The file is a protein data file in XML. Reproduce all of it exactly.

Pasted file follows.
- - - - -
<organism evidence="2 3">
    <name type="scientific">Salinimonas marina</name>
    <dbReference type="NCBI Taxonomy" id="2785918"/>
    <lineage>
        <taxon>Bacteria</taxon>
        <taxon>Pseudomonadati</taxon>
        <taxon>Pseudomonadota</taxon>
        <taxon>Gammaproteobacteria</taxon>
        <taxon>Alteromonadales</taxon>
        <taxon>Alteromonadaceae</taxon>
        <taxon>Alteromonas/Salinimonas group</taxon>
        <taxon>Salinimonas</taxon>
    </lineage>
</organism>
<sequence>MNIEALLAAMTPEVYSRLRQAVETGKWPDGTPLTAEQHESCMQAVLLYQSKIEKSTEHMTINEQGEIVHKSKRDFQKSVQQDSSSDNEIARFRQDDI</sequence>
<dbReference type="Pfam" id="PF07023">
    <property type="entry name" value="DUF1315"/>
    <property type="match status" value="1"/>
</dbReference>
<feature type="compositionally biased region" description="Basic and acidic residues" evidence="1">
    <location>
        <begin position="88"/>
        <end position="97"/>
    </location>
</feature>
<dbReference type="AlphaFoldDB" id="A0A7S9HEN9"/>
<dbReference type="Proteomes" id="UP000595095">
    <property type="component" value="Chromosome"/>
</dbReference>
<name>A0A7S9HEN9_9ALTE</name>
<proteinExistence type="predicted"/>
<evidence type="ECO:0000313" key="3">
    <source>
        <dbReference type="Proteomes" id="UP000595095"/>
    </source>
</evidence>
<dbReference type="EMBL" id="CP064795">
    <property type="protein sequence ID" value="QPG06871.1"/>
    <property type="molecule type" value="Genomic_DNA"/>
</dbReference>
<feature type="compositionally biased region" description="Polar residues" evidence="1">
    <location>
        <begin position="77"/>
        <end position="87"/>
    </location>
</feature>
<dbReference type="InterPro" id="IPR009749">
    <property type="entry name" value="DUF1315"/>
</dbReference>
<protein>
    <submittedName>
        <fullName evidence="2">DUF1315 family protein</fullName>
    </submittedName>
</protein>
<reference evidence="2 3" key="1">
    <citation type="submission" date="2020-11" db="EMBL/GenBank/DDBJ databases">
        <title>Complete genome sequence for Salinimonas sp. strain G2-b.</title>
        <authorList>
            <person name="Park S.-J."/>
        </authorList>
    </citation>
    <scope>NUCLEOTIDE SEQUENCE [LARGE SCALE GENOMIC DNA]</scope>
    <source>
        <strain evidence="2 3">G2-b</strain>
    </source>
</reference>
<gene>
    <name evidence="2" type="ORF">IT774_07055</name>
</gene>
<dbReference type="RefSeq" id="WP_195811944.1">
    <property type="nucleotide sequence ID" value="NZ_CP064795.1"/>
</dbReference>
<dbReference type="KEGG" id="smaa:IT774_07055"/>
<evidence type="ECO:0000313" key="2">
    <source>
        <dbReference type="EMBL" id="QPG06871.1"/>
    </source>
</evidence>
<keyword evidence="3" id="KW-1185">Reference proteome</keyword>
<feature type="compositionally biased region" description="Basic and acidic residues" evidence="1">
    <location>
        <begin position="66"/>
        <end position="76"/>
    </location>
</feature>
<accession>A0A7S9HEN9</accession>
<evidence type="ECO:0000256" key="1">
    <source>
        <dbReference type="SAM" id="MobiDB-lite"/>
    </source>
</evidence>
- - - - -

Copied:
<organism evidence="2 3">
    <name type="scientific">Salinimonas marina</name>
    <dbReference type="NCBI Taxonomy" id="2785918"/>
    <lineage>
        <taxon>Bacteria</taxon>
        <taxon>Pseudomonadati</taxon>
        <taxon>Pseudomonadota</taxon>
        <taxon>Gammaproteobacteria</taxon>
        <taxon>Alteromonadales</taxon>
        <taxon>Alteromonadaceae</taxon>
        <taxon>Alteromonas/Salinimonas group</taxon>
        <taxon>Salinimonas</taxon>
    </lineage>
</organism>
<sequence>MNIEALLAAMTPEVYSRLRQAVETGKWPDGTPLTAEQHESCMQAVLLYQSKIEKSTEHMTINEQGEIVHKSKRDFQKSVQQDSSSDNEIARFRQDDI</sequence>
<dbReference type="Pfam" id="PF07023">
    <property type="entry name" value="DUF1315"/>
    <property type="match status" value="1"/>
</dbReference>
<feature type="compositionally biased region" description="Basic and acidic residues" evidence="1">
    <location>
        <begin position="88"/>
        <end position="97"/>
    </location>
</feature>
<dbReference type="AlphaFoldDB" id="A0A7S9HEN9"/>
<dbReference type="Proteomes" id="UP000595095">
    <property type="component" value="Chromosome"/>
</dbReference>
<name>A0A7S9HEN9_9ALTE</name>
<proteinExistence type="predicted"/>
<evidence type="ECO:0000313" key="3">
    <source>
        <dbReference type="Proteomes" id="UP000595095"/>
    </source>
</evidence>
<dbReference type="EMBL" id="CP064795">
    <property type="protein sequence ID" value="QPG06871.1"/>
    <property type="molecule type" value="Genomic_DNA"/>
</dbReference>
<feature type="compositionally biased region" description="Polar residues" evidence="1">
    <location>
        <begin position="77"/>
        <end position="87"/>
    </location>
</feature>
<dbReference type="InterPro" id="IPR009749">
    <property type="entry name" value="DUF1315"/>
</dbReference>
<protein>
    <submittedName>
        <fullName evidence="2">DUF1315 family protein</fullName>
    </submittedName>
</protein>
<reference evidence="2 3" key="1">
    <citation type="submission" date="2020-11" db="EMBL/GenBank/DDBJ databases">
        <title>Complete genome sequence for Salinimonas sp. strain G2-b.</title>
        <authorList>
            <person name="Park S.-J."/>
        </authorList>
    </citation>
    <scope>NUCLEOTIDE SEQUENCE [LARGE SCALE GENOMIC DNA]</scope>
    <source>
        <strain evidence="2 3">G2-b</strain>
    </source>
</reference>
<gene>
    <name evidence="2" type="ORF">IT774_07055</name>
</gene>
<dbReference type="RefSeq" id="WP_195811944.1">
    <property type="nucleotide sequence ID" value="NZ_CP064795.1"/>
</dbReference>
<dbReference type="KEGG" id="smaa:IT774_07055"/>
<evidence type="ECO:0000313" key="2">
    <source>
        <dbReference type="EMBL" id="QPG06871.1"/>
    </source>
</evidence>
<keyword evidence="3" id="KW-1185">Reference proteome</keyword>
<feature type="compositionally biased region" description="Basic and acidic residues" evidence="1">
    <location>
        <begin position="66"/>
        <end position="76"/>
    </location>
</feature>
<accession>A0A7S9HEN9</accession>
<evidence type="ECO:0000256" key="1">
    <source>
        <dbReference type="SAM" id="MobiDB-lite"/>
    </source>
</evidence>